Friday, November 9, 2007

Modifications, Accommodations, Adaptions, v. Special Instruction


My child has a 504 Plan. She is supposed to have a reader and a scribe for classroom assignments and tests. Can she also have a reader and a scribe when she takes the Graduation Qualifying Examination (GQE)?


It is that time of year again. Across the nation, classes are beginning. Parents are looking at IEPs and 504. Parents often ask questions about accommodations.


Accommodations are services or items that schools provide to adjust for a child’s disability. Accommodations never take the place of special instruction. Too often, that is exactly what happens.

Children with disabilities have a right to special instruction. Schools must teach child with disabilities.

Schools often suggest readers and scribes for children do not read or write well. This is all well and good as long as the school also provides reading and writing instruction. Schools often suggest accommodations instead of special instruction.

Most children can learn to read and write. For a child who can learn to read and right, readers and scribes are supposed to supplement instruction, not take its place. Schools should provide accommodations to a child with low reading and writing levels while the child receves instruction in reading and writing.

Accommodations supplement instruction. They accompany each other. Instruction and accommodations go hand in hand.

Children who learn to read and write do not need for readers and scribes. Schools that provide proper instruction are fulfilling the mission of IDEA 2004: They are preparing children for further education, employment, and independent living. 20 U.S.C. § 1400(d)

What about Modifications and Adaptations?

The same thing is true with modifications and adaptations. Modifications and adaptations change or adjust lessons and curriculum to meet the child’s unique needs. Modifications and adaptations do not replace instruction.

Examples of modifications and adaptations include

  • Enlarging text, lessons, and worksheets for a child with a visual impairment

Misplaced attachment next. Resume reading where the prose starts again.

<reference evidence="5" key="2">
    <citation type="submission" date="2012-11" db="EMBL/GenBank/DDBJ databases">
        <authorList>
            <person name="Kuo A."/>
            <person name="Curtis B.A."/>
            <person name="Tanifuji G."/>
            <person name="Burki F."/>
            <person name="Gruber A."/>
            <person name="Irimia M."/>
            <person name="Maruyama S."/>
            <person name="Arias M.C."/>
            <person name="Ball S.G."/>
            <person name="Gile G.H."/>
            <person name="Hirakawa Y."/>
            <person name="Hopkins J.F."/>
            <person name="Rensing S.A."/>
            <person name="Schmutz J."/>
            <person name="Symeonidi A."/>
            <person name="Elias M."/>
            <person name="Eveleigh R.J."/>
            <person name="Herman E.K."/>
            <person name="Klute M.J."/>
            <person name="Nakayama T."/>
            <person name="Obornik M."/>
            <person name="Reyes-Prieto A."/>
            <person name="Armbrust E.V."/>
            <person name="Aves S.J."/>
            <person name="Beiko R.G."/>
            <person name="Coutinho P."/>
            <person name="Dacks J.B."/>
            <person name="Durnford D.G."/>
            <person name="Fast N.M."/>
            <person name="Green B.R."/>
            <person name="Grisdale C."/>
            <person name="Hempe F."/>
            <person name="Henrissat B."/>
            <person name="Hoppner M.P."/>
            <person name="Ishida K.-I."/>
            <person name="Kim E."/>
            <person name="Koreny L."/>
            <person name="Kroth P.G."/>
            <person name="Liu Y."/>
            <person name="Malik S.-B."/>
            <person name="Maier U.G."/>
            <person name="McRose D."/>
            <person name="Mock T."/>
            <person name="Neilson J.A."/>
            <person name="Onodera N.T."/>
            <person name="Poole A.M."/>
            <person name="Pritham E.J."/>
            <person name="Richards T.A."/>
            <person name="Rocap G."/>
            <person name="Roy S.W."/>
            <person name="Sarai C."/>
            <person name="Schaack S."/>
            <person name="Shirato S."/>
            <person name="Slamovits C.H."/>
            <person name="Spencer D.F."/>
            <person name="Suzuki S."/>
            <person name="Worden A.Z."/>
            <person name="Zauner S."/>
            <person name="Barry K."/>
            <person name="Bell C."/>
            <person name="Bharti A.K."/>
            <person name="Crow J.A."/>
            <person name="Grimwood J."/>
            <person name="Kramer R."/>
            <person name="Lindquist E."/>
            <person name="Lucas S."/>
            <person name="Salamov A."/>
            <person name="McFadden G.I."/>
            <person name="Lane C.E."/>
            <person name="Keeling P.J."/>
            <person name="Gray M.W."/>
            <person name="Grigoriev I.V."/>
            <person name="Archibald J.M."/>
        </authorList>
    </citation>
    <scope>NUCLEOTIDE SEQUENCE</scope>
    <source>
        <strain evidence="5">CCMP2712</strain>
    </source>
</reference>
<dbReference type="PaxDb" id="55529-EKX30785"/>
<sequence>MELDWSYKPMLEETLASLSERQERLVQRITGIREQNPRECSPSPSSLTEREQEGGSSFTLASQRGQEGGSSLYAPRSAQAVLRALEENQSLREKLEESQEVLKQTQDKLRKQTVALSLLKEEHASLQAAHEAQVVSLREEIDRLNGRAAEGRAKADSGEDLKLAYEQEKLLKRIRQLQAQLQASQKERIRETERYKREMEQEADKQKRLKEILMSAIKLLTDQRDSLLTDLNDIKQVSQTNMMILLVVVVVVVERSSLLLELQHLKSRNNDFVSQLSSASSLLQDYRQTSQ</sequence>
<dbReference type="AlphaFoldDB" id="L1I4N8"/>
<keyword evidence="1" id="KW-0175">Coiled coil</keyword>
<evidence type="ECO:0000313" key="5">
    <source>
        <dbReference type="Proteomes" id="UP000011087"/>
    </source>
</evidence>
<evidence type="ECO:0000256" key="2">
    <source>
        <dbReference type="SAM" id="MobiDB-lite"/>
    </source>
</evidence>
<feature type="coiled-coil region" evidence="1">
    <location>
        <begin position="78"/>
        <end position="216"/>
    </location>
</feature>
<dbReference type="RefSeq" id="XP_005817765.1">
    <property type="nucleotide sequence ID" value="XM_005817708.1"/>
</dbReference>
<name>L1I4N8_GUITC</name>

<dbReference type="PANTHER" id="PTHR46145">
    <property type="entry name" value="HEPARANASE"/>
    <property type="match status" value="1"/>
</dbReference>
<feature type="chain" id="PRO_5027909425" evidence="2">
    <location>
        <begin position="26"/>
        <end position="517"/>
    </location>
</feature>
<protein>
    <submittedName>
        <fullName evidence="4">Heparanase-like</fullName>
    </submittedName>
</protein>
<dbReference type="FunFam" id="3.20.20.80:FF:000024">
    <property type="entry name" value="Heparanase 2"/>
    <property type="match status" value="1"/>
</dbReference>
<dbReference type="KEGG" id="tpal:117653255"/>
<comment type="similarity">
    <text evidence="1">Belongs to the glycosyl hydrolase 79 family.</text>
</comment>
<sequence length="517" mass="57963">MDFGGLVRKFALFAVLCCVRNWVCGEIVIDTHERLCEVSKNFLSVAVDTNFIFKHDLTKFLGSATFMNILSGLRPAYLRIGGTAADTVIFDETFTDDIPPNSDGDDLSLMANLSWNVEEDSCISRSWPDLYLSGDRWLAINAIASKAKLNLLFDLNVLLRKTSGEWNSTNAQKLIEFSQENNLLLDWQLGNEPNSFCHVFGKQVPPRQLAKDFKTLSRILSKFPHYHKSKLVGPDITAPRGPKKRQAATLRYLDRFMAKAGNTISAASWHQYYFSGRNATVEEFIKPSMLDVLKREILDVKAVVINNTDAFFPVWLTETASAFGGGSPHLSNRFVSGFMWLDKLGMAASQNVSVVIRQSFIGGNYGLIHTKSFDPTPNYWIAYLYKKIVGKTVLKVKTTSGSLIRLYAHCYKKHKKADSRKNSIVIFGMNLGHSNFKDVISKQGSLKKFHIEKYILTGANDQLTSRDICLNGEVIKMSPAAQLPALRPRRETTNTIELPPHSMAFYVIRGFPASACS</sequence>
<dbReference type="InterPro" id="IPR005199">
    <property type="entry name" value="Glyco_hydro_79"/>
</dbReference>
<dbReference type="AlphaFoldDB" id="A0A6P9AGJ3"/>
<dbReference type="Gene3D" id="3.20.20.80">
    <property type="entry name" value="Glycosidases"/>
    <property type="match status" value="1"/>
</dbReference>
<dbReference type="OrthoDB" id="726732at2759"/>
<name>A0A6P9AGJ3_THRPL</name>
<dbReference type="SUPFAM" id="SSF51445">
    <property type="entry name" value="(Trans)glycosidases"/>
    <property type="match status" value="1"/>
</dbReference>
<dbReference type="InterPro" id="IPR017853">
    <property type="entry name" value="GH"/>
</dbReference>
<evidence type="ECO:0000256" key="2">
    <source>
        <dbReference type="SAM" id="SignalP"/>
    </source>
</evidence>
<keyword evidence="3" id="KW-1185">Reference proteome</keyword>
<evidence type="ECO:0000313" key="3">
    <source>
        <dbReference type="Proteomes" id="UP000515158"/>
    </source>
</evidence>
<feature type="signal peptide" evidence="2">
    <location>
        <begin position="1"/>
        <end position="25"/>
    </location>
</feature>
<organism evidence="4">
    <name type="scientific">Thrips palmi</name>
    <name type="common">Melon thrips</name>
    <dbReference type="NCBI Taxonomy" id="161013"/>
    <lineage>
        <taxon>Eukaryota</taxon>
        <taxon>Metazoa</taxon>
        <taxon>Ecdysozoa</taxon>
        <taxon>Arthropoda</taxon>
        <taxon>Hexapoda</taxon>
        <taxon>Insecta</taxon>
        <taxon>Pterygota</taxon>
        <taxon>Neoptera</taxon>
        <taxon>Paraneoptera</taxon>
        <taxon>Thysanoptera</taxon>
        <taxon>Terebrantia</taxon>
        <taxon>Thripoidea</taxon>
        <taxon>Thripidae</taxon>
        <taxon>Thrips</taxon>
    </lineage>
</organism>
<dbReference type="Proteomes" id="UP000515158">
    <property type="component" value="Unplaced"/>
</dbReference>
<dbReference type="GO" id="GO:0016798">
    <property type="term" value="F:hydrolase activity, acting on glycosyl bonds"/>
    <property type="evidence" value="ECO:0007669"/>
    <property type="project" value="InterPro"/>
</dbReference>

• Modifying a curriculum to adjust for the child’s disability.
  • Supplying a child with a hearing impairment with an FM Receiver

Waiving worksheets is not an option. That lowers the bar for the child. Watering down the course work does not prepare the child for adult life in the adult world.

Modification, adaptations, and accommodations do not provide unfair advantages. They do not make things easier. They should level the playing field for the child. They allow a child with a disability to learn the same things as his non-disabled peers. The child does the same work, but in a different way.

Back to the parent's question about accommodations on the Graduation Qualifying Exam (GQE):

The parent’s concern is whether this child should have a reader and a scribe. This tells us this child cannot read or write well enough to take the GQE without accommodations.

The more important question is why the school has not taught this child to read and write. She may pass the GQE with the aid of a reader and a scribe. She may earn a high school diploma. Can she go to college, live on her own, and earn a living?

This child needs special instruction. That is the battle this parent must fight.

Read what Pete Wright has to say about accommodations:,

Read what Sue Heath has to say about accommodations and high stakes testing:

Read what Pat Howey has to say about modifications:
Some children with disabilities need accommodations and modifications in their special education programs.
This 4 page printer-friendly PDF article defines accommodations and modifications and gives examples for books, curriculum, instruction, assignments, and behavior.

Remember that denying the accommodations and modifications that will allow the child equal access to an education is a denial of the child's right to a Free Appropriate Public Education (FAPE). Learn more here.

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